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Knowing Simpson’s Paradox Can Help You Spot Data Misrepresentation

Posted on 31 December 2021

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In late November of 2021, a rather perplexing graph began to make the rounds on social media. Claiming to be based on data from the UKs Office for National Statistics (ONS), the graph appeared to show that, for individuals aged 10 to 59 in England, more COVID-vaccinated people had died (from any cause) than unvaccinated people during the previous 6 months. This seems to contradict all of the scientific evidence concerning vaccine effectiveness and safety, and so you might be forgiven for assuming that this data was simply made up. However, there was actually nothing wrong with the data itself, which did indeed come from the ONS. Yet that very same ONS data also showed that for a given age, a vaccinated person was significantly less likely to die from any cause than an unvaccinated person. This apparent contradiction is an example of a statistical phenomenon called Simpson’s paradox.

What Is Simpson’s Paradox?

Simpson’s paradox occurs when a statistical relationship (such as between vaccination and all-cause mortality) disappears or even reverses when the data is subdivided into smaller categories. To understand how this can happen, let’s take another real world example: a study which looked at the success rates of open surgery (treatment A) vs closed surgery (treatment B) for treating kidney stones. Here’s a table summarising the success rates:

Success rates (with actual patient numbers shown in brackets) for open surgery (treatment A) vs closed surgery (treatment B) for small kidney stones, large kidney stones, and pooled success rates.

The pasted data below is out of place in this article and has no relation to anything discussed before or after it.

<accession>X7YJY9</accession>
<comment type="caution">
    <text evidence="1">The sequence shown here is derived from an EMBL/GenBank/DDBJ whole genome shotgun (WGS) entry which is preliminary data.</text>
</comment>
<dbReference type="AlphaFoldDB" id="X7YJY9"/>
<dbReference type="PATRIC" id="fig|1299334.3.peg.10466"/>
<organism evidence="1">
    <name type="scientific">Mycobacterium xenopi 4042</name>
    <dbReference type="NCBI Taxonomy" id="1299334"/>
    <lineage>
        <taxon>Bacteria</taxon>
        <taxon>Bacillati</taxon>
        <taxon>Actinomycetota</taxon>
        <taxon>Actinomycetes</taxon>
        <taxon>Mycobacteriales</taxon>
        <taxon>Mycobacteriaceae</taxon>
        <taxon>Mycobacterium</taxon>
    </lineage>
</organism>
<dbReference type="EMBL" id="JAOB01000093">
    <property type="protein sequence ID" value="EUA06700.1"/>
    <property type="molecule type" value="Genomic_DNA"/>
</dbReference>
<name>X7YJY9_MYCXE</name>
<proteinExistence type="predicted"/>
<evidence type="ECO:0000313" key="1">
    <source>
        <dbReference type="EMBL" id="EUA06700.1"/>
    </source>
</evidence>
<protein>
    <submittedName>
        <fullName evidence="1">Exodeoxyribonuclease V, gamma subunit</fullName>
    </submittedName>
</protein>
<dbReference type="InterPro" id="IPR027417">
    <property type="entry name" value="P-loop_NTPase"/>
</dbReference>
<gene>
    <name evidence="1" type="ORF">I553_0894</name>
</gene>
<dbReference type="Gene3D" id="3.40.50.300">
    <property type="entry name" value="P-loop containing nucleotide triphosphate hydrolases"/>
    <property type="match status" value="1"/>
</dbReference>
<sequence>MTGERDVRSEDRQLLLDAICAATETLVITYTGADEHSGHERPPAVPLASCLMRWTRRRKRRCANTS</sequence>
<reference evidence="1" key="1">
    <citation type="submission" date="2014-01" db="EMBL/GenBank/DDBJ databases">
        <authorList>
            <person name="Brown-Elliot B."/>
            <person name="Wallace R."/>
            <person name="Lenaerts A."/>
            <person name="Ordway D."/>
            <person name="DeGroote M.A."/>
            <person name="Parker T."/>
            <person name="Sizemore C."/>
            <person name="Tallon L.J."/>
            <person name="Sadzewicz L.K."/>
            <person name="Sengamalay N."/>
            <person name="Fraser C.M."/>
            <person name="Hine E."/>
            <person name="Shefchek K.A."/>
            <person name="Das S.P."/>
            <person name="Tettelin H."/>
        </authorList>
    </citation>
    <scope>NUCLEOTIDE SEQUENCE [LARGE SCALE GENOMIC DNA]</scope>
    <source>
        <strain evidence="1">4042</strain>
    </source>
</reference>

You can see that in the case of both small kidney stones and large kidney stones, treatment A (open surgery) was more likely to be successful. Yet when all patients are considered together irrespective of kidney stone size, open surgery was successful in 78% of cases, while closed surgery was successful in 83% of cases – the relationship is reversed. How is this possible? If you pay attention to the patient numbers (shown in brackets), you may be able to guess. When doctors received a patient with small kidney stones, they were much more likely to choose the less invasive but less effective treatment for the easier to treat condition. This meant that open surgery was used mainly on large kidney stones, which are inherently harder to treat, making open surgery appear to be less effective overall. This is an example of why when comparing two groups, scientists need to ensure that those groups are as identical as possible apart for the intervention being studied.

Back To Vaccination

So, what happened in the case of the vaccine data? The problem lies with the size of the age band. 10 to 59 is a very wide range of ages to include in a single group, and this introduces a huge confounding factor in the form of age itself. As you will probably be aware if you follow this site, age is the single biggest risk factor for death from any cause. A 59 year-old is far more likely to die in a given period of time than a 10 year-old, simply by virtue of their age. A 59 year-old is also far more likely to be vaccinated against COVID-19 than a 10 year-old – indeed, at the time this data was being circulated, over half of all unvaccinated 10-59 year-olds were under the age of 25, while over half of the vaccinated 10-59 year-olds were over the age of 40. It’s therefore not that surprising that the vaccinated members of this group were more likely to die – not because vaccines are unsafe, but because these people are older on average.

The other age groups presented in the ONS data (60-69, 70-79 and 80+) were all much narrower, and all showed a significant reduction in mortality for the vaccinated. Sure enough, if the data for individuals aged 10-59 is subdivided into smaller age groups, or if the data is adjusted for age, we see that vaccination does generally reduce risk of death below the age of 59 as well.

The moral of the story is that it’s very easy to misrepresent perfectly legitimate data in order to argue the opposite of what the data is actually telling us. Luckily, you don’t have to be a statistician in order to train yourself to spot this kind of data manipulation. If you want to do just that (and learn about other kinds of dodgy statistics), then check out the More or Less podcast, in which this story was covered.

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